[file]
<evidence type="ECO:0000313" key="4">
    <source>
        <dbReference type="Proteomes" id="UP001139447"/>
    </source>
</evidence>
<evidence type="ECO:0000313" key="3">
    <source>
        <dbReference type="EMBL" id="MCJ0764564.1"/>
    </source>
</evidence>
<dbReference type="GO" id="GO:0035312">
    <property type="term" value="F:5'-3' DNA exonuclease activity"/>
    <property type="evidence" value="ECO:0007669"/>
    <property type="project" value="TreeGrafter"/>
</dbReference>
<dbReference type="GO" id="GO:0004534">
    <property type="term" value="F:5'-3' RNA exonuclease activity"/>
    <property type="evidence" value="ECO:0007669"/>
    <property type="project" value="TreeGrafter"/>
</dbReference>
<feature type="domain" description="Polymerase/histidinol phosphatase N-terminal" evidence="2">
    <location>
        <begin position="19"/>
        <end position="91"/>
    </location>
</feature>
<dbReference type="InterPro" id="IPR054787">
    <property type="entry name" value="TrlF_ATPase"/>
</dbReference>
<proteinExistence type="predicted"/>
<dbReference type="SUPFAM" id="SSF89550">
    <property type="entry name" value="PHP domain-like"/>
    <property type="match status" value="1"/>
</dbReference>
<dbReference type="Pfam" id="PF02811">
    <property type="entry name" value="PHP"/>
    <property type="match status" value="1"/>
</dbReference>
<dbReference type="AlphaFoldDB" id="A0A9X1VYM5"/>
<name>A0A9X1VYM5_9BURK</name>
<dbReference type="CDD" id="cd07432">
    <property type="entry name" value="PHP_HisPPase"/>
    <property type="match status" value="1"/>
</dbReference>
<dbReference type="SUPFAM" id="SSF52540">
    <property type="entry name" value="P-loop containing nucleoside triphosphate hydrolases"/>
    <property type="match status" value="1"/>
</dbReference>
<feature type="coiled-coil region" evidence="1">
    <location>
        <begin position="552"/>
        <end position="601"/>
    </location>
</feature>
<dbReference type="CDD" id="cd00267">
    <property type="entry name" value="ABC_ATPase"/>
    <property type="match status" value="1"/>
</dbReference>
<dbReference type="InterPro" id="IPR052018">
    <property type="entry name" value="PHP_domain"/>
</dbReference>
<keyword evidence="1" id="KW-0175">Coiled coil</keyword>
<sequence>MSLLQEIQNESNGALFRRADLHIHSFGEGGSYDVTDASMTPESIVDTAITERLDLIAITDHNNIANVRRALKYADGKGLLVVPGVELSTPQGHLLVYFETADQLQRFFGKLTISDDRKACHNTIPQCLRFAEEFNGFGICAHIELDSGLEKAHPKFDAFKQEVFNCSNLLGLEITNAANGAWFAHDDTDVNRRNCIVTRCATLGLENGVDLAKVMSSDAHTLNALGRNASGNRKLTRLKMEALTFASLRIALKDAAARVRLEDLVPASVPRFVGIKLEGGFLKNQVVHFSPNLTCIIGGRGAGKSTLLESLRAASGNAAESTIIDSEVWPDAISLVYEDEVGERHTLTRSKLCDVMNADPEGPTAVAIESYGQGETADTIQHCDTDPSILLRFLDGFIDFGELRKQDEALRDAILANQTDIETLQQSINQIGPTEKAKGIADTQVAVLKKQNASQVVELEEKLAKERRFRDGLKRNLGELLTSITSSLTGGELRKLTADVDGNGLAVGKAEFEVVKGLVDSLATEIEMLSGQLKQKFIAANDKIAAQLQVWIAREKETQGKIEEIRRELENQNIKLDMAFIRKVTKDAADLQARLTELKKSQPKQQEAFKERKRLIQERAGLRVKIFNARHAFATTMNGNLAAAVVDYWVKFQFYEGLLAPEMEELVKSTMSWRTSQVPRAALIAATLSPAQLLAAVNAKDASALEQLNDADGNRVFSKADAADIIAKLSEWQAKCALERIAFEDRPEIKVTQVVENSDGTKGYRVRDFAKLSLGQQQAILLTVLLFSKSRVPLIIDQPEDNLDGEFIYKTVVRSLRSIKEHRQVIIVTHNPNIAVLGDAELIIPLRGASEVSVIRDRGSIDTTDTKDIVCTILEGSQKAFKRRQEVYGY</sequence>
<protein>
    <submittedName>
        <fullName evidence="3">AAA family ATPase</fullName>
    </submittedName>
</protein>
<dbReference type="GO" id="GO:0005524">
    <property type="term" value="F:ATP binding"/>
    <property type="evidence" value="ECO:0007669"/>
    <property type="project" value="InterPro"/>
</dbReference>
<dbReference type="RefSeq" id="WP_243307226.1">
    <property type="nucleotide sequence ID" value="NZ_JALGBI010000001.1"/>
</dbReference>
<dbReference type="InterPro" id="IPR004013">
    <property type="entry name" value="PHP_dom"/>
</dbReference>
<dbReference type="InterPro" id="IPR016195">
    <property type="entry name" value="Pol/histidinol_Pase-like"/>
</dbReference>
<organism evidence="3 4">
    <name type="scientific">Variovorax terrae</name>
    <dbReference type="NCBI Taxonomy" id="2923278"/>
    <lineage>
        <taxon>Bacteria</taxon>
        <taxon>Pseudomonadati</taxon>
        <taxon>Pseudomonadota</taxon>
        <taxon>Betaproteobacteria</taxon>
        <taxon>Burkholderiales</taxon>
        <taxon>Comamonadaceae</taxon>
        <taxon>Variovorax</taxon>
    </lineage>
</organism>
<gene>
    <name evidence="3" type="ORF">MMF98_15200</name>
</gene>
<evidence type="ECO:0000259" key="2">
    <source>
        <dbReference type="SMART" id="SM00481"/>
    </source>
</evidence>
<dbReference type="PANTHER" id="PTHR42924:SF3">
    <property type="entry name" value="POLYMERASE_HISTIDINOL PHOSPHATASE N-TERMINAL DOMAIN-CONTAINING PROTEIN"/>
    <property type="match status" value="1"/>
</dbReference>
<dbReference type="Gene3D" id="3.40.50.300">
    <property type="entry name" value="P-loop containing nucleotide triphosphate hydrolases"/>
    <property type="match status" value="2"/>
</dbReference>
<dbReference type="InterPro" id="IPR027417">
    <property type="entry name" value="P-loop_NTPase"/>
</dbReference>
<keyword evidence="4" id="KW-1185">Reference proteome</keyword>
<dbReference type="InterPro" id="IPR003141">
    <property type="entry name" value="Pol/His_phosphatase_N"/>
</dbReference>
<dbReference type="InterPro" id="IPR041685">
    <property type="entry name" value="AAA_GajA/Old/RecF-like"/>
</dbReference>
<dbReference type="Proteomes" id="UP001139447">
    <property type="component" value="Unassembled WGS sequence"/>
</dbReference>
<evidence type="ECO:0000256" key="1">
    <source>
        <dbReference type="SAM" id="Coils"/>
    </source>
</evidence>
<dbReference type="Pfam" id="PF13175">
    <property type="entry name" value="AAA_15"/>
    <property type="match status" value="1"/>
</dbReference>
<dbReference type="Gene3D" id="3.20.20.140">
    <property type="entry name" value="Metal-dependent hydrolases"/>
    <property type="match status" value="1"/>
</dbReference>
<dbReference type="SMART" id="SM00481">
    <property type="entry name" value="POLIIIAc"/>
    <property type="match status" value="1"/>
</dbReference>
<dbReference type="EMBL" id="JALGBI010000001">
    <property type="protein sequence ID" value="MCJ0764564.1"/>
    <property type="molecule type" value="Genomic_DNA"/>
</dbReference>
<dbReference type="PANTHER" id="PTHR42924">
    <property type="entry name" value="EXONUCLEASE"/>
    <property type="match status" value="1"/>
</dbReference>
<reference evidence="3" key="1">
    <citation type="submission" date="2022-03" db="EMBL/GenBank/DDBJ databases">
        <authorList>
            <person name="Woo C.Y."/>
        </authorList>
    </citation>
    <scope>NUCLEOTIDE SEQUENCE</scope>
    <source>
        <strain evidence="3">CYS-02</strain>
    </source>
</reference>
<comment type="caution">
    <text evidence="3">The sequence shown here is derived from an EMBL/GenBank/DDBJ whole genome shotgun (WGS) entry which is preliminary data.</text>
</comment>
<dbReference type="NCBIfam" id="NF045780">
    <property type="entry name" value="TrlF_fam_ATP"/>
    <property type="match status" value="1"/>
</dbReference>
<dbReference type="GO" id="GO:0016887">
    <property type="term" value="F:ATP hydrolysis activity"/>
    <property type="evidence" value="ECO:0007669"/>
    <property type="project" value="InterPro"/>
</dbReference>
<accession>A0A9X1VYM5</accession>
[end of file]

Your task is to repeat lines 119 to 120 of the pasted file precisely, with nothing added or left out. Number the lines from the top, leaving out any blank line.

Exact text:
<dbReference type="InterPro" id="IPR041685">
    <property type="entry name" value="AAA_GajA/Old/RecF-like"/>